On Jan. 17, 1946, the legal counsel for the Archdiocese of Baltimore announced that the archdiocese had sold St. Augustine’s Church on 15th Street between L and M streets in Northwest Washington, D.C. Although it was claimed that the archdiocese had no idea who the buyer was, it was not long before it was revealed that the purchaser was The Washington Post Company. After more than 50 years in their wonderful Gothic building, St. Augustine’s Church was in a severe state of disrepair. The building had been deemed unrepairable.
The sale of their church building was the end of a nearly 20-year period of decline for the parish. In 1905 news stories had called St. Augustine’s the largest Black Catholic parish in the United States. The parish counted leaders of the burgeoning Civil Rights and social justice movements among its parishioners. As the Archdiocese of Baltimore opened a series of new African American parishes in the District of Columbia in the 1920s, those who had been parishioners at St. Augustine’s began to attend churches closer to home. The lower number of parishioners also meant less money coming into the parish at a relatively prosperous time.
However, planning to expand the school and to build a new church and convent continued despite the decreasing numbers. Finding adequate property in the city of Washington in their neighborhood was challenging.
The pastor, Father Alonzo Olds, found one parcel on 13th Street only to have the sale fall through. He next found a more than adequate piece up 15th Street between R and S Streets. The only problem was the price, which was nearly $100,000. Though he was warned by Archbishop Michael Curley of Baltimore about the price and the amount of debt that the parish would potentially be taking on, Olds bought the parcel anyway. He also sold the present school lot on a contract that the seller would pay the parish for the next three years.
Father Olds also contracted with architect Maurice Moore to design a new church, rectory, school, and convent on the larger parcel. It was a beautiful indoor and outdoor integrated design in the Tudor Gothic style. All of this took place in the fateful year of 1929.
As the economy began to crash in the fall of 1929, Olds continued to tell Archbishop Curley that everything was still fine. Soon the buyer of the old school property defaulted on the note. It took some time to find another buyer and then at a substantially lower price. The parishioners like many other Americans during the ensuing Great Depression suffered from loss of jobs. The school and convent section of the plan were built by Moore along with the basement of the church which was used as an auditorium and parish center.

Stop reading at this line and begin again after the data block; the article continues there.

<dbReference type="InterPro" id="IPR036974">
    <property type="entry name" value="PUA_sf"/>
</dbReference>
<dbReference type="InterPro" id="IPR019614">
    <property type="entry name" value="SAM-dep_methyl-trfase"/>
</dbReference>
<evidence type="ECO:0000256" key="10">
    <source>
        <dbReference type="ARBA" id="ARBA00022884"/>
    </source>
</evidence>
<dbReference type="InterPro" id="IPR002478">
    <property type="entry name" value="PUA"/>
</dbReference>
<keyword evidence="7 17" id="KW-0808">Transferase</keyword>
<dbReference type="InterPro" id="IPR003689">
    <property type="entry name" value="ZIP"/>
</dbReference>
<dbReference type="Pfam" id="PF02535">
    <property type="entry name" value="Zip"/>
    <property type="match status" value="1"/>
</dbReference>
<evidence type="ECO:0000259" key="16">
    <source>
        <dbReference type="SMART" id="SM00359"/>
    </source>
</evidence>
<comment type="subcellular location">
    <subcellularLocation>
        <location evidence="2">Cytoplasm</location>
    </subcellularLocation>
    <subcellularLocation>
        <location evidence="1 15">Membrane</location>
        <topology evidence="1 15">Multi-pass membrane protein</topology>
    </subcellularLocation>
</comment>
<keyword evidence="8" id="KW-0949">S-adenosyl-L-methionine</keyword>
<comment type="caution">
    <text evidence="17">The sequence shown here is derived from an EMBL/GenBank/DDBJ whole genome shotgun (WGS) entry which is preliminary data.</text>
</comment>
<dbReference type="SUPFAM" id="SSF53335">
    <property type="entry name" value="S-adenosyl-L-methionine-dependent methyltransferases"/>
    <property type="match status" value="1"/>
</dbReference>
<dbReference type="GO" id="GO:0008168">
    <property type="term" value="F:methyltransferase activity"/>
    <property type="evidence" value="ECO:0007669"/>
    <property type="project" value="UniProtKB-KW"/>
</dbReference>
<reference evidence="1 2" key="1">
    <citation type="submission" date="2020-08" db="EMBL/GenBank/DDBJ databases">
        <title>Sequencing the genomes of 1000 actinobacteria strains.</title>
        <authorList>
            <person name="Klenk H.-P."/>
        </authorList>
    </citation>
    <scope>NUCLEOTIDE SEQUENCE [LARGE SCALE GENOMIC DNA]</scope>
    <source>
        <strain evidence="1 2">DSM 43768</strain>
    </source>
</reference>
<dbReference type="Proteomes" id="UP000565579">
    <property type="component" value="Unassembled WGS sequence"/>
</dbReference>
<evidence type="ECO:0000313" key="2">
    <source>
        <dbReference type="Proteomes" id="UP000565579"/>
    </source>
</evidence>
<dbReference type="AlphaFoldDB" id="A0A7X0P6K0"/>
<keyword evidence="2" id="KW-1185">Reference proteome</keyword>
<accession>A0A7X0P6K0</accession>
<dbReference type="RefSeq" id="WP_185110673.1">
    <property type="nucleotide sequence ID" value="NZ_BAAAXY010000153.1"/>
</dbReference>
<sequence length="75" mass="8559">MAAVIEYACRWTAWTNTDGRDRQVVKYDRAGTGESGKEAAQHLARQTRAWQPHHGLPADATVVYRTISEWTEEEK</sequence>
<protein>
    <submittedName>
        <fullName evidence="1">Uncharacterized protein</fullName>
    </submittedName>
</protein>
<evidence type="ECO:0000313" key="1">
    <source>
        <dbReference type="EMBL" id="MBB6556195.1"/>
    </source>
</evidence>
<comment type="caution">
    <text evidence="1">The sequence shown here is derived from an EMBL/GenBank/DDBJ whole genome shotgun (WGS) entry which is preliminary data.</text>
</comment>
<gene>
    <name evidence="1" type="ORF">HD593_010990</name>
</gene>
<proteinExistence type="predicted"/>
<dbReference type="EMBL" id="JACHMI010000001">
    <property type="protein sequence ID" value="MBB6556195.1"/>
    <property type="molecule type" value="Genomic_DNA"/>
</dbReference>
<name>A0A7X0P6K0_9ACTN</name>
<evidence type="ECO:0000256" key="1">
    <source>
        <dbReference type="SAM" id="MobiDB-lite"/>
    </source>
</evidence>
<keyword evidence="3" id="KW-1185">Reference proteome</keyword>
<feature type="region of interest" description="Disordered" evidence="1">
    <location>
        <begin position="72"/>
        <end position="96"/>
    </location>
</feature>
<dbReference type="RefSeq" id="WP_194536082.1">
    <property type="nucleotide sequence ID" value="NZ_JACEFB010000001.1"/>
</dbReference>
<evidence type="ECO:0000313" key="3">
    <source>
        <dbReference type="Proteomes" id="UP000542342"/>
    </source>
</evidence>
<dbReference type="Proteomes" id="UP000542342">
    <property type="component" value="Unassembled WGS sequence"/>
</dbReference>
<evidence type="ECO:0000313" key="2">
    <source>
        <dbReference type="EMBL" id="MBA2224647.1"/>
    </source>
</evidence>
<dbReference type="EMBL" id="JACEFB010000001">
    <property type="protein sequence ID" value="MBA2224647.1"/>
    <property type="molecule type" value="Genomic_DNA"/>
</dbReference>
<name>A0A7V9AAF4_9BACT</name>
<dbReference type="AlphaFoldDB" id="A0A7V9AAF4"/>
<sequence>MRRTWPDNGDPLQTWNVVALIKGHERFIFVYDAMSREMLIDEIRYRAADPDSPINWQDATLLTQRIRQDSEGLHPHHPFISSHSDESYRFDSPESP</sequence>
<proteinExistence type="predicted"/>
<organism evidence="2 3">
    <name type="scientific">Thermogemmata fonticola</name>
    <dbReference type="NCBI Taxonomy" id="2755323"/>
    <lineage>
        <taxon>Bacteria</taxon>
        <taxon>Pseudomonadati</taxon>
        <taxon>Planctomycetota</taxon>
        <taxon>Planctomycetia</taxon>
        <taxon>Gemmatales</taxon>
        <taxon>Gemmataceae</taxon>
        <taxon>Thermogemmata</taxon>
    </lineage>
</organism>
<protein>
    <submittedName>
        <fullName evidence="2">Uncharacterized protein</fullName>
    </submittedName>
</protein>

The 15th Street elevation drawing of St Augustine’s Church, convent and school entrance by architect Maurice Moore completed in 1929. The convent and school were built, but the church was never completed. (Drawing from the Archives of the Archdiocese of Washington)
Father Olds kept borrowing money to pay for these improvements and then to pay the payments on the loans. But the parish had incurred so much debt that Olds had to go to the archbishop for assistance. Archbishop Curley was able to get all the loans that Olds had taken out refinanced, but the parish was almost $500,000 in debt, which today would equate to nearly $10 million. Archbishop Curley told Father Olds that he was so much in debt that whenever they would be able to sell St. Augustine’s Church, all the proceeds would go toward the debt.
Since all of the money paid by the Washington Post Company for the church went to retiring the debt, there was no money left to complete the new church. Once the lot was sold, the parish was given a year to vacate the property and take anything they wanted before the church was demolished. The last Mass in was held at midnight on Christmas Eve 1946.
The next morning all Masses were held in the auditorium north of R Street. Other than moving some of the items that the parish wished to keep, very little else happened over the course of year. The priests actually moved into a rented apartment.
Father Olds’ health was also not good. He had to take time off and let his assistants run the parish during this transition. In 1949, after the Archdiocese of Washington had separated from Baltimore in 1947 after the death of Archbishop Curley, Father Olds asked new Washington Archbishop Patrick O’Boyle if he could retire due to health reasons, and the archbishop granted his request. Archbishop O’Boyle appointed Father George Gingras to be the new pastor. It would be Father Gingras who would work to begin rebuilding the parish despite the issues with its physical plant.
In 1961, a financial settlement was reached between the Archdiocese of Washington and the Archdiocese of Baltimore in which Baltimore agreed to pay off all of St. Augustine’s remaining debt. St. Augustine’s then merged with the Church of St. Paul the Apostle, its near neighbor at 15th and V streets, N.W. St. Paul’s had been nearest white parish during segregation and largely unwelcome to St. Augustine’s parishioners. The name of the combined parish was changed to Saints Paul and Augustine, blurring the history of these two very different groups.
Msgr. Gingras remained as pastor and continued his work expanding the parish. During the 1960s, V Street around Saints Paul and Augustine Parish became a center for Civil Rights and justice work in the city. In 1982, Archbishop James Hickey, then the archbishop of Washington, decreed that the parish could return to its original name, St. Augustine’s. Through this name change the parish was able to fully regain its legacy as the mother church of Black Catholics in Washington.
(Dr. Jacobe serves as the director of the Archives for the Archdiocese of Washington.)